tor fibers to the flexor carpi ulnaris and the flexor digi-torum profundus muscles. The cubital retinaculum becomes taut with elbow flexion, thus decreasing the capacity of the cubital tunnel and compressing the ulnar nerve. Absence or redundancy of the cubital retinaculum accounts for developmental subluxation of the ulnar nerve.

The arcade of Osborne, which is present in 77% of individuals, is a thickened band of the aponeurosis between the two heads of the flexor carpi ulnaris.5 It tightens with elbow flexion and can cause nerve compression (see Fig. 1.9). The anconeus epitrochlearis is an anomalous muscle that originates at the medial border of the olecranon and inserts into the medial epicondyle. This muscle also can cause ulnar nerve compression.10

The radial nerve is derived from the posterior cord of the brachial plexus (C5-T1) and courses along the spiral groove to pass through the lateral intermuscular septum 10 cm proximal to the lateral epicondyle. In the anterior compartment, it lies between the brachialis and brachio-radialis muscles, supplying motor branches to each (only the lateral portion of the brachialis). The radial tunnel is approximately 5 cm long and extends from the level of the radiocapitellar joint to the proximal edge of the superficial head of the supinator muscle.19 The brachiora-dialis and extensor carpi radialis longus and brevis form the lateral wall of the radial tunnel. The brachioradialis spirals around and over the nerve from lateral to anterior to form the roof of the tunnel. The anterior capsule of the radiocapitellar joint proximally and the deep head of the supinator distally constitute the floor. The superficial cutaneous branch of the radial nerve exits the tunnel prox-imally, and the posterior interosseous nerve diverges posterolaterally to pass beneath the proximal edge of the superficial head of the supinator muscle.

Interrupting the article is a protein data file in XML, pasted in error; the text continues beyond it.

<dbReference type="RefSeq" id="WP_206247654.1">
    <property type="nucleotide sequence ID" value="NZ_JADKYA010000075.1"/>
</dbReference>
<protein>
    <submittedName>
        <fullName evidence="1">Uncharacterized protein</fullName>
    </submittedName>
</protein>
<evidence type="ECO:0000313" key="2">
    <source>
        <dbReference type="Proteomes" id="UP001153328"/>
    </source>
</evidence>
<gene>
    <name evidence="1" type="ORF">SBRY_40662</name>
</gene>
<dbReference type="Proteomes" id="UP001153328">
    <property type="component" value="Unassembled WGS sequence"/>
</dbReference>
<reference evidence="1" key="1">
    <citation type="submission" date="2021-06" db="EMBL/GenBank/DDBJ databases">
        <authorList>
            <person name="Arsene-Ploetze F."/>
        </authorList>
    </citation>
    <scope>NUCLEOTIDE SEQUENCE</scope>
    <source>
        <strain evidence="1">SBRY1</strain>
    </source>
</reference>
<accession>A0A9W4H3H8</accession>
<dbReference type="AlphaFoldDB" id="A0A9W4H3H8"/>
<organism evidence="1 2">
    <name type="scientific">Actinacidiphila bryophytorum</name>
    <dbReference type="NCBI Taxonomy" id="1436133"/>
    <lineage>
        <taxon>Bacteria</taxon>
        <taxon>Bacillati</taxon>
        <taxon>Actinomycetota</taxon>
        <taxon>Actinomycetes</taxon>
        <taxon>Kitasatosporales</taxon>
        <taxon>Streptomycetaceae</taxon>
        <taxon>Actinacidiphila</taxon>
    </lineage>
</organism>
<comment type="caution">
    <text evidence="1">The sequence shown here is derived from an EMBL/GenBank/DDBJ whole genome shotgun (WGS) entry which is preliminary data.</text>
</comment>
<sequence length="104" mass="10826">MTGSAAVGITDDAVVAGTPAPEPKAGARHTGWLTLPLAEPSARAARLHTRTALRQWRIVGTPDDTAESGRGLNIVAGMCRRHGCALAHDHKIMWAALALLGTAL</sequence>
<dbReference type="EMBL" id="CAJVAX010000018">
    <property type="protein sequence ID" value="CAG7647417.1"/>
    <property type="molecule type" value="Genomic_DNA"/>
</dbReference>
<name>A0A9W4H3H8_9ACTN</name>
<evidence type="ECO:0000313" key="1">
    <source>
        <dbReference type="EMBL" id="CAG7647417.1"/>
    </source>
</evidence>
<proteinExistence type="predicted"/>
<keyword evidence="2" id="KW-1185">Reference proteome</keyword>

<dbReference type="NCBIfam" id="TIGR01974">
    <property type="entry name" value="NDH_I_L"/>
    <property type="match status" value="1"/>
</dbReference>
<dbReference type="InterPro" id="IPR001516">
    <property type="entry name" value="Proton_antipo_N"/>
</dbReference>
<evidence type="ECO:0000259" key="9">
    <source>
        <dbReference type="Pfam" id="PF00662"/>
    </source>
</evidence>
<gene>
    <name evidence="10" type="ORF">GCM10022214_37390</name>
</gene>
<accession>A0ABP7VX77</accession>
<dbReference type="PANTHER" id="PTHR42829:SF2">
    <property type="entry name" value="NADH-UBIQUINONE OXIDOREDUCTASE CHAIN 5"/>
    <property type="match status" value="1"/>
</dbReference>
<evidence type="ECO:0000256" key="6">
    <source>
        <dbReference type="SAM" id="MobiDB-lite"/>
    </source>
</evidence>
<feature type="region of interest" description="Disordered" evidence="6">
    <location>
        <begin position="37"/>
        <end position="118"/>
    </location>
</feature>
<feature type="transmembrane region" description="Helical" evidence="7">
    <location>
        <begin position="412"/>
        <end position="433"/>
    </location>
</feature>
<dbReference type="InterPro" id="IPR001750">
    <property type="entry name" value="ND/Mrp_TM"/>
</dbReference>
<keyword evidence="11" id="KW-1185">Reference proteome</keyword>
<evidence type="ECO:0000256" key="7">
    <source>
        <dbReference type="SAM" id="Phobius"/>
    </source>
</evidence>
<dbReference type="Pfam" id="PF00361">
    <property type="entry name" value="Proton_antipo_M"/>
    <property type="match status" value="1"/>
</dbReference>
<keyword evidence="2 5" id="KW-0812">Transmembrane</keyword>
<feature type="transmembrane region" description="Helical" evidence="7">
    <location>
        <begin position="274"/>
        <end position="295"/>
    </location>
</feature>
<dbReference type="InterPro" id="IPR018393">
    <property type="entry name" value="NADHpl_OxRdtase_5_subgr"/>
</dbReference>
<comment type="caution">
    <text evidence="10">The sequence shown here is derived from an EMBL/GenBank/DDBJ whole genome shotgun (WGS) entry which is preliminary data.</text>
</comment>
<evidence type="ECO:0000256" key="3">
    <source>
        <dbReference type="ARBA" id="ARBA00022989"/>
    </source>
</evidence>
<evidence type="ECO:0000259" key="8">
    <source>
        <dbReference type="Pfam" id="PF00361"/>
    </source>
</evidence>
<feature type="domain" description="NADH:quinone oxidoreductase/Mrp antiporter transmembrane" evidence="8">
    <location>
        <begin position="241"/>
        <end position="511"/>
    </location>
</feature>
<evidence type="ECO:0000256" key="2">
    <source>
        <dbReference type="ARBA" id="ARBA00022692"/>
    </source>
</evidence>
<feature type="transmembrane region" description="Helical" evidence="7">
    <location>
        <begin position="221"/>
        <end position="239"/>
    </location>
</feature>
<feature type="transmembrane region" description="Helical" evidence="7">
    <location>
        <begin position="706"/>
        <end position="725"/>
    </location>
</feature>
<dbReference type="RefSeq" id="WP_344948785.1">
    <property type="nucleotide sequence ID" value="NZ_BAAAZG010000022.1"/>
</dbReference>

The arcade of Frohse is the fibrous proximal aspect of the origin of the superficial head of the supinator. It attaches in a semicircular manner from the tip of the lateral epicondyle, and its fibers arch downward 1 cm and gain attachment to the medial aspect of the lateral epi-condyle just lateral to the articular surface of the capitel-lum.14 Spinner reported that the lateral half of the arch is fibrous in all individuals and that the medial half is membranous in 70% and fibrous in 30% of individuals.14 The posterior interosseous nerve passes under this arch and may be compressed when the elbow is in pronation.

The tendinous origin of the extensor carpi radialis brevis has a flat, rigid medial edge that may compress the radial nerve. Anterior to the radial head, transverse fibrous bands cross the radial nerve. At the neck of the radius, a fan of vessels including the recurrent branch of the radial artery and muscular branches to the mobile wad of three muscles cross the posterior interosse-ous nerve. These fibrous bands in front of the radial head and the recurrent branch of the radial artery also can cause radial nerve entrapment.